ECG 3s and 5s -Tips for reading ECGs Free Teaching Article for Nurses and Students

ECG 3s and 5s -Tips for reading ECGs


  • The ECG offers much valuable information for the assessment of heart problems and patient care.
  • Interpretation of the ECG requires a systematic approach
  • Reading the ECG using a simple aide memoire that breaks down important components into ‘3s and 5s’ can help the novice reader gain confidence..



"Electrocardiography is regularly used in the investigation of heart problems, but the correct interpretation and understanding of an ECG readout can be difficult for students to learn and teachers to teach".


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Dr Bishop is a Practicing Cardiologist in Hobart. Warrick has a passion for cardiovascular disease prevention and a strong interest in imaging the heart and cholesterol management.

About the Author



Warrick Bishop is a cardiologist with special interest in cardiovascular disease prevention incorporating imaging, lipids and lifestyle.

He is author of the #1 International Best Seller “Have You Planned Your Heart Attack?” with over 20,000 copies in print; the book is a discussion for patients and doctors about how we can be most precise about cardiovascular risk and save lives!

Graduating from the University of Tasmania, School of Medicine, in 1988. He worked in the Northern Territory and South Australia before completing his advanced training in cardiology in Hobart, Tasmania, becoming a Fellow of the Royal Australian College of Physicians and Member of the Cardiac Society of Australia and New Zealand in 1997.

Working predominately in private practice. In 2009 Warrick undertook training in CT Cardiac Coronary Angiography, being the first cardiologist in Tasmania with this specialist recognition. This area of imaging drives his interest in preventative cardiology. He holds level B certification with the Australian Joint Committee for CCTA and is a member of the Society of Cardiac Computed Tomography.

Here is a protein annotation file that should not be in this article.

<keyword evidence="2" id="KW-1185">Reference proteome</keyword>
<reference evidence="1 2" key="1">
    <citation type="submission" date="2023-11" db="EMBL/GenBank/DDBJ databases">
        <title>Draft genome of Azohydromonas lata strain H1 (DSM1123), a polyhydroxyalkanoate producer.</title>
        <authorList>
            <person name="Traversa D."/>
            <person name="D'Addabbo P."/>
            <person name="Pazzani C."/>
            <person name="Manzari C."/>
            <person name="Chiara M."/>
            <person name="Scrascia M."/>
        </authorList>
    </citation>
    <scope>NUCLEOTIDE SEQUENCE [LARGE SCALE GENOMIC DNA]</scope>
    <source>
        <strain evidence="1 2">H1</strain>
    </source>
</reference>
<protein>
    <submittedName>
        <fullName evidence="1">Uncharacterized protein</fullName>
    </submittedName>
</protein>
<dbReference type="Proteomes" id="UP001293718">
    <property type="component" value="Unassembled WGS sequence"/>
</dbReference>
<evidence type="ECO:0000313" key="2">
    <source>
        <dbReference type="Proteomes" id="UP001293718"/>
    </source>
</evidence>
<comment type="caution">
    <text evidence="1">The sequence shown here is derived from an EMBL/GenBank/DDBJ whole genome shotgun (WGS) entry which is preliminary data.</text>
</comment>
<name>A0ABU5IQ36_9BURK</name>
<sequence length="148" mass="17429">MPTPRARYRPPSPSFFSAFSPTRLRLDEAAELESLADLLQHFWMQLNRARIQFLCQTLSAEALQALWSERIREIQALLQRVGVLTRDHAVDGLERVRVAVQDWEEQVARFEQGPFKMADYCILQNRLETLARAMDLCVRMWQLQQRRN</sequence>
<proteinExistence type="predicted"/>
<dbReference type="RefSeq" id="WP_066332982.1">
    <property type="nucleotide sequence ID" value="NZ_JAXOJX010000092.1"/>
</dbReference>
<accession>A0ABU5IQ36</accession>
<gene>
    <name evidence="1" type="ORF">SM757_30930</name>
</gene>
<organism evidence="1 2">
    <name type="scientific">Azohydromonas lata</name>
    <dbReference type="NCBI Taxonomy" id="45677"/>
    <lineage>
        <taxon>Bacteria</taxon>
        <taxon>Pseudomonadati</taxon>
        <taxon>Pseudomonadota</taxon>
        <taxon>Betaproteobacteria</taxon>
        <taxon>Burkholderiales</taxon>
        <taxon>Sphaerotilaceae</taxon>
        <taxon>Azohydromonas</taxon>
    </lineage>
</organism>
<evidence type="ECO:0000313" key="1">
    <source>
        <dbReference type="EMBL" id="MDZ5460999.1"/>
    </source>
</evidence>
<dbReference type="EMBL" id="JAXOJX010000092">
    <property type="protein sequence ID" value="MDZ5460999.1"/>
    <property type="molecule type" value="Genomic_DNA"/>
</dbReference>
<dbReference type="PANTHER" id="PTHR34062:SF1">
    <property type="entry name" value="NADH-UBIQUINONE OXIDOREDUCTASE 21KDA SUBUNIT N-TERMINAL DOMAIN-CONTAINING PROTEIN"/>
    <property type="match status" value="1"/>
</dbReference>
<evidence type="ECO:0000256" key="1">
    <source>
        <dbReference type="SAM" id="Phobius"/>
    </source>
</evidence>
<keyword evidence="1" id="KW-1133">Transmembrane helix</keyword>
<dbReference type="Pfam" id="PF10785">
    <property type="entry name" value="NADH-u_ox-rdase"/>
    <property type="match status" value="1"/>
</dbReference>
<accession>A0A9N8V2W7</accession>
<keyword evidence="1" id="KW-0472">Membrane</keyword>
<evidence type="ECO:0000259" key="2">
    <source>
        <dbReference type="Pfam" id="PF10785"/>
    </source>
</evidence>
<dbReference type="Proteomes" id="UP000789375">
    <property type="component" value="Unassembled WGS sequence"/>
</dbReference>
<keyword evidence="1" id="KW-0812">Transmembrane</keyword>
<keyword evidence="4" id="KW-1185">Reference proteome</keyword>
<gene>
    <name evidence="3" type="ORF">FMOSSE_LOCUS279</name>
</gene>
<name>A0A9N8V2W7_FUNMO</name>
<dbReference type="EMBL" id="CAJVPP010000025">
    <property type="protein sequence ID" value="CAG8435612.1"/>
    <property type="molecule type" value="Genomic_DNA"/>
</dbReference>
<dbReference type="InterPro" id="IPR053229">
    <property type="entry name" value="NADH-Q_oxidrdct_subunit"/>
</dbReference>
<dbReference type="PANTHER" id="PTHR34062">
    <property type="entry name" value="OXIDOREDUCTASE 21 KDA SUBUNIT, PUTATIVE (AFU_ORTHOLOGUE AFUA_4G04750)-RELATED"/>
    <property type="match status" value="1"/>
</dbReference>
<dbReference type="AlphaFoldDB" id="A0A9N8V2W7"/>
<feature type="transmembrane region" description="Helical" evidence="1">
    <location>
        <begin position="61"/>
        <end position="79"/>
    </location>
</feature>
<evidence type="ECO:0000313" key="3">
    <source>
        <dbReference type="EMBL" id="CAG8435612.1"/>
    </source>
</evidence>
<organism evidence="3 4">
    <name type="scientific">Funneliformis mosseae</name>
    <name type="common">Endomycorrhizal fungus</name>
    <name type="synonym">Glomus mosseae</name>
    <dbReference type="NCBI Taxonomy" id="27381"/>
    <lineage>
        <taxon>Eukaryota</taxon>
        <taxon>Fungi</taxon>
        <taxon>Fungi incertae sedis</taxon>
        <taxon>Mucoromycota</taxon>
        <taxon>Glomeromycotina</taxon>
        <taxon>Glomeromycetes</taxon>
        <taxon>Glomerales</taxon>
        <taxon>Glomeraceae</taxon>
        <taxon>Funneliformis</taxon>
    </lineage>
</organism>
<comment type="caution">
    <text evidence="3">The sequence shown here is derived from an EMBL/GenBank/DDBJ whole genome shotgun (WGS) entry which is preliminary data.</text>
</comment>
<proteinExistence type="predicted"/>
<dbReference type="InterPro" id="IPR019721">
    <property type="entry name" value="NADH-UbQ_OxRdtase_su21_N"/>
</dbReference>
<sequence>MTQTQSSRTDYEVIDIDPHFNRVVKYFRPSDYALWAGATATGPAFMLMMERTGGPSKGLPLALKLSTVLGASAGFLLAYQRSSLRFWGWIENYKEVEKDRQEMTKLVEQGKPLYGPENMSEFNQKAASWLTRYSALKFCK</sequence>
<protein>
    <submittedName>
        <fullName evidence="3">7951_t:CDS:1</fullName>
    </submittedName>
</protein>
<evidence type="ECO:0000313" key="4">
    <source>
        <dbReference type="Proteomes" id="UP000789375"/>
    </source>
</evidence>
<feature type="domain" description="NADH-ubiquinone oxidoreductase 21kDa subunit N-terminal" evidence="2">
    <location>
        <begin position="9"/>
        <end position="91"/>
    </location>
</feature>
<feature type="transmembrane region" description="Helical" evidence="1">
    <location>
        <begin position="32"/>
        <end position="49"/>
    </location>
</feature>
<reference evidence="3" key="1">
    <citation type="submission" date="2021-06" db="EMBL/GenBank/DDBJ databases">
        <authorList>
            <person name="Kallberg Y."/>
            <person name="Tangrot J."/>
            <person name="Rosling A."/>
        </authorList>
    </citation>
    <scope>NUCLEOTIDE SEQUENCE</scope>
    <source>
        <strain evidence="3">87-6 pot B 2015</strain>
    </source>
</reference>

Warrick is also a member of the Australian Atherosclerosis Society and regularly contributes to education, guidelines and industry in this area. He has also developed a particular interest in diabetic-related risk of coronary artery disease, specifically related to eating guidelines and lipid profiles.

Warrick is an accredited examiner for the Royal Australian College of Physicians and is regularly involved with teaching medical students and junior doctors. He has worked with Hobart’s Menzies Institute for Medical Research on projects in an affiliate capacity and is recognised by the Medical School of the University of Tasmania with academic status.

For more than a year, Warrick has been a member of the Clinical Issues Committee of the Australian Heart Foundation, providing input into issues of significance for the management of heart patients.

In his free time, Warrick enjoys travel and music with his wife, and he surfs and plays guitar with his children.